F1 allocates 30-second window to anti-racism protest at British Grand Prix

Why F1 must better its lackluster anti-discrimination efforts (1:36)

Alexis Nunes defends Lewis Hamilton for calling out F1's leadership over its weak anti-discrimination message. (1:36)

Formula One has given drivers a 30-second window ahead of the British Grand Prix on Sunday to make a statement against racism.

F1's anti-racism messaging ahead of the last race, the Hungarian Grand Prix, appeared rushed and disorganised. Reigning world champion Lewis Hamilton criticised F1 and racing's governing body for not taking a lead on the issue and leaving it to the Grand Prix Drivers' Association to organise.

F1 has responded to that criticism by opening the pit-lane 40 minutes before the start of the race, instead of 30 minutes, effectively giving teams more time to go through the usual procedures of getting to the grid and doing any last-minute work on their cars.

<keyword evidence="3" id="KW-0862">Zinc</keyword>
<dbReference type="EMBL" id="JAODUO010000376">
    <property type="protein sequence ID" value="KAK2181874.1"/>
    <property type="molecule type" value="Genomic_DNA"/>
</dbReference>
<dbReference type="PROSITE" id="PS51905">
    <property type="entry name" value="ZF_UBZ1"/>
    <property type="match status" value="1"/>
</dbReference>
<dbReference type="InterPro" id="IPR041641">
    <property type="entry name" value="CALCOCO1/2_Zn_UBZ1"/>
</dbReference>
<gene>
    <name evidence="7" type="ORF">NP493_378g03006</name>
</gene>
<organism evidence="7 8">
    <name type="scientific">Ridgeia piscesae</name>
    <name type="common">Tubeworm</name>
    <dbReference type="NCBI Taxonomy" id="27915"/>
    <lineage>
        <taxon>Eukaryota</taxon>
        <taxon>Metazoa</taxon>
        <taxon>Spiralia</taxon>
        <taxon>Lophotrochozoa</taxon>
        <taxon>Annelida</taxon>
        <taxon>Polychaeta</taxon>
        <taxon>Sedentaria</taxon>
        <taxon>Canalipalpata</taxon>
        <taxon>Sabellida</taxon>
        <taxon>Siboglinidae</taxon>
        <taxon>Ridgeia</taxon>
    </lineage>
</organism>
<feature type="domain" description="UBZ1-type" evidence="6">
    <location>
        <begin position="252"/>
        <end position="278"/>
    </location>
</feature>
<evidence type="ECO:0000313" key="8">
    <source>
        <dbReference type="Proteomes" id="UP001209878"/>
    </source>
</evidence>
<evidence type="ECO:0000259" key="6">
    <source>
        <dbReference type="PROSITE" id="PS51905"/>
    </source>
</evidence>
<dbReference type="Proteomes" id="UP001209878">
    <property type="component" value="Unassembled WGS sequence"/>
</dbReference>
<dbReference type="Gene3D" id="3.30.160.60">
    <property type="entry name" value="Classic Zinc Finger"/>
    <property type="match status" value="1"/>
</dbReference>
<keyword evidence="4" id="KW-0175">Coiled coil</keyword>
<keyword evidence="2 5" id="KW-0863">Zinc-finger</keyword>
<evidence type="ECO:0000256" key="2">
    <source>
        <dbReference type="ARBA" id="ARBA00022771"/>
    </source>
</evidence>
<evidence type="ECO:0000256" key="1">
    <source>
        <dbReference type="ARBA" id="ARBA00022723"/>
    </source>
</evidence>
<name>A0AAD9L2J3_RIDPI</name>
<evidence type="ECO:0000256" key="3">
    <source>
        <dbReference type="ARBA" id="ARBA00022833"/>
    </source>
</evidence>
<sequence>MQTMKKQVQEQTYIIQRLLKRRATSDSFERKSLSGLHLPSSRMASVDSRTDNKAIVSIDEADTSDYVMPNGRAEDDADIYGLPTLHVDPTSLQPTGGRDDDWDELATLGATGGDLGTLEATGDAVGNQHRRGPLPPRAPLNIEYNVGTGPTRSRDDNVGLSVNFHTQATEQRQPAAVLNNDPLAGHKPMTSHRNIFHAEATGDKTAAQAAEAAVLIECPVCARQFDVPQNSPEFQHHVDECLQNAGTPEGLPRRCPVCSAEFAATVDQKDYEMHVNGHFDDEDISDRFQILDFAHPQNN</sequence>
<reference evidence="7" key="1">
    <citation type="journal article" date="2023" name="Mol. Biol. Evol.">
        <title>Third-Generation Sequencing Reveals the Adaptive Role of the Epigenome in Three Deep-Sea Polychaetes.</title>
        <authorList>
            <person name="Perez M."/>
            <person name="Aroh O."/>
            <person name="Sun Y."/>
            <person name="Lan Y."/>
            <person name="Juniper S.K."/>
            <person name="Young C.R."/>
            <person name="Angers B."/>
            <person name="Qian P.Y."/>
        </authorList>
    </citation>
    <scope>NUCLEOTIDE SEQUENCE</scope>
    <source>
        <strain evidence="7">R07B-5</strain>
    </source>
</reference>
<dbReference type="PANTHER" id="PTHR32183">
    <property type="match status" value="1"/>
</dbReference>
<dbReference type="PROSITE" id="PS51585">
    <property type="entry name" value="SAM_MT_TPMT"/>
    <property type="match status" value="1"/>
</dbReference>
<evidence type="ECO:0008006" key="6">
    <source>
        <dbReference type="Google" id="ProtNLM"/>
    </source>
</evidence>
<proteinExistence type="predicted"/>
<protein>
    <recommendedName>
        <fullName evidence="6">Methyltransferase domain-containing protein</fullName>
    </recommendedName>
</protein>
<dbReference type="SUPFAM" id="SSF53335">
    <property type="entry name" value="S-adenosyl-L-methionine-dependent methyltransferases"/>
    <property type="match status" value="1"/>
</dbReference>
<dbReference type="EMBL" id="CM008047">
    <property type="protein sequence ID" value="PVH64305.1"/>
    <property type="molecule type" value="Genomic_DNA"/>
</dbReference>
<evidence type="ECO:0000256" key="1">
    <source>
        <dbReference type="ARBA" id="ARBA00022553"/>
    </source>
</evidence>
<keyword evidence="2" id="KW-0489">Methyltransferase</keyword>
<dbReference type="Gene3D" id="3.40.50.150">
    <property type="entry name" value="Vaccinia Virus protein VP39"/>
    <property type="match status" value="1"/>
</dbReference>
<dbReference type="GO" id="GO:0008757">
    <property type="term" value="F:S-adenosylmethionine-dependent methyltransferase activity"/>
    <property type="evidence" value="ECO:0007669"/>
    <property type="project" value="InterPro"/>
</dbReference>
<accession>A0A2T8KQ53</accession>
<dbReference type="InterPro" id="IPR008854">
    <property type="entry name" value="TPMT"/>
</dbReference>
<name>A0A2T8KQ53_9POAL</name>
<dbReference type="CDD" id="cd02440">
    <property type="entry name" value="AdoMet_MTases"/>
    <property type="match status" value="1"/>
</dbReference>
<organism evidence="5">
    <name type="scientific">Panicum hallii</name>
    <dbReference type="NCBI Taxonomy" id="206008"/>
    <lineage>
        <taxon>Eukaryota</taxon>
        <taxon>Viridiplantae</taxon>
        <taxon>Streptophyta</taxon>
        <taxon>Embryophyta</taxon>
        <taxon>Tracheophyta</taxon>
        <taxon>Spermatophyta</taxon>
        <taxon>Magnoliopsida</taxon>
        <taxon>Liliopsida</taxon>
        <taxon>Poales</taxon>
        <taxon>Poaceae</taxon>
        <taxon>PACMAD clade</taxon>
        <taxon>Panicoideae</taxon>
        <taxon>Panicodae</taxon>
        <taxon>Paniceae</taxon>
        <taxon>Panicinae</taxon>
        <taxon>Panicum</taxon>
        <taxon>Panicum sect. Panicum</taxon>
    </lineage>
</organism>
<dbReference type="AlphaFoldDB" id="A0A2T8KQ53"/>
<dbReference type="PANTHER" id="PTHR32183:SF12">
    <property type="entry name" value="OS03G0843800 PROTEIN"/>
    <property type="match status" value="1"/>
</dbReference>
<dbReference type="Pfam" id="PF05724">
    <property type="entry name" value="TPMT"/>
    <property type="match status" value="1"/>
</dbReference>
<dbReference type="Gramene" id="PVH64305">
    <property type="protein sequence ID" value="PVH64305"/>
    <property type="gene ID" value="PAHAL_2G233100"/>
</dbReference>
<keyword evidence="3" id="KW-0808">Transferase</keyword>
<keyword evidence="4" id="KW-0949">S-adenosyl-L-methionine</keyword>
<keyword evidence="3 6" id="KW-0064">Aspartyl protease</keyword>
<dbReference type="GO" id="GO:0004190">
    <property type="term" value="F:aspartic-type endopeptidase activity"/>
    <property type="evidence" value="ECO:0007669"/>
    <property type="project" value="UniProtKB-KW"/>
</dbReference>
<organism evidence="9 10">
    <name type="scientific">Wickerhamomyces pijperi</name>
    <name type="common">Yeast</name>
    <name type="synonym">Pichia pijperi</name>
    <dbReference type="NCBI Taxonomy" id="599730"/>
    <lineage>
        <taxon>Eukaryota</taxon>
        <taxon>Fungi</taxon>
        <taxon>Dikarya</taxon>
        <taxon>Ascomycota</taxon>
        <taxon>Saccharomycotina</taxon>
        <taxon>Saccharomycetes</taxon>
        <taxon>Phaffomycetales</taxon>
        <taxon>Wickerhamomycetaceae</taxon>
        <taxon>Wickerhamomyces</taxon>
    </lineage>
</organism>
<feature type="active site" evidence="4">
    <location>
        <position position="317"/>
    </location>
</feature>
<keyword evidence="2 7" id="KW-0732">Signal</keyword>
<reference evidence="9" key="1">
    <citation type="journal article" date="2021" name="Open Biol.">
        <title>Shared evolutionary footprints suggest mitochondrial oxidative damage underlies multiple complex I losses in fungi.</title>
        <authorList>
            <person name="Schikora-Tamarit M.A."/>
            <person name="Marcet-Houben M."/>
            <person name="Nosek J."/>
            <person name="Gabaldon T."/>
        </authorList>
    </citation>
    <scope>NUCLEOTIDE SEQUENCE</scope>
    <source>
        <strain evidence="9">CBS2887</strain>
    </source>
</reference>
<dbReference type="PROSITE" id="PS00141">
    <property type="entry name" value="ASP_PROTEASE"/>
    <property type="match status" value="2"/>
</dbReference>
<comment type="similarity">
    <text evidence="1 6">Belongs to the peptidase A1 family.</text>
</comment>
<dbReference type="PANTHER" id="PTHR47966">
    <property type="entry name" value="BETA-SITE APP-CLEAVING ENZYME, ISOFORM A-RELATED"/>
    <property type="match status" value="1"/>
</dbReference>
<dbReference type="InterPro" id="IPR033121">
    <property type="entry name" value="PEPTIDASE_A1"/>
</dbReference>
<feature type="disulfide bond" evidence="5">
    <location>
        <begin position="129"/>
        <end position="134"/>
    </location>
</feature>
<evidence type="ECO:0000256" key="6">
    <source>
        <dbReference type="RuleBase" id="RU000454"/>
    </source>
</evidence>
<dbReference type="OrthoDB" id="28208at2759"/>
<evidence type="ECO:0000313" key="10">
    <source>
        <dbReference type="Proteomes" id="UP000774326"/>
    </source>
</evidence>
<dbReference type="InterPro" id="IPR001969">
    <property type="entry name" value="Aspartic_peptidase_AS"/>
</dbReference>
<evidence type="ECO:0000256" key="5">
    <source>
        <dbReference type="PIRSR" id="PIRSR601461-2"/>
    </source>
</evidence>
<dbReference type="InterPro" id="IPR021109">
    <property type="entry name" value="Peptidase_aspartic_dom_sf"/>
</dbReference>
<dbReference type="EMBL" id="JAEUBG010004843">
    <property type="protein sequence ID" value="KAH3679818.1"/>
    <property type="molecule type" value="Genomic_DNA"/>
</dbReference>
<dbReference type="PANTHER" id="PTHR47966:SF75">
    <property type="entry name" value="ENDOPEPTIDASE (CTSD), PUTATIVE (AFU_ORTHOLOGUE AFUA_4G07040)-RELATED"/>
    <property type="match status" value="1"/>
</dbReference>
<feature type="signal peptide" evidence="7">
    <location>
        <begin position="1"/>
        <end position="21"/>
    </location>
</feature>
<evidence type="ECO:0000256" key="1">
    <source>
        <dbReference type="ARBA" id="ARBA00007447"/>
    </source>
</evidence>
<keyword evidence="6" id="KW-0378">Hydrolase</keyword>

The drivers have also been issued some guidance on what they might want to do in the 30-second window, which will be

The pre-race notes say: "As suggestions these gestures could include;

  • Taking the knee

  • Standing on carpet with arms crossed in front of behind them

  • Standing on carpet and bow head

  • Standing on carpet and pointing to the words 'end racism' on their T-shirts

  • Standing on carpet and place their hand on the heart

  • Anything else a driver may feel comfortable to do"

After the UK national anthem, drivers and team personnel will clap for 60 seconds to applaud the National Health Service.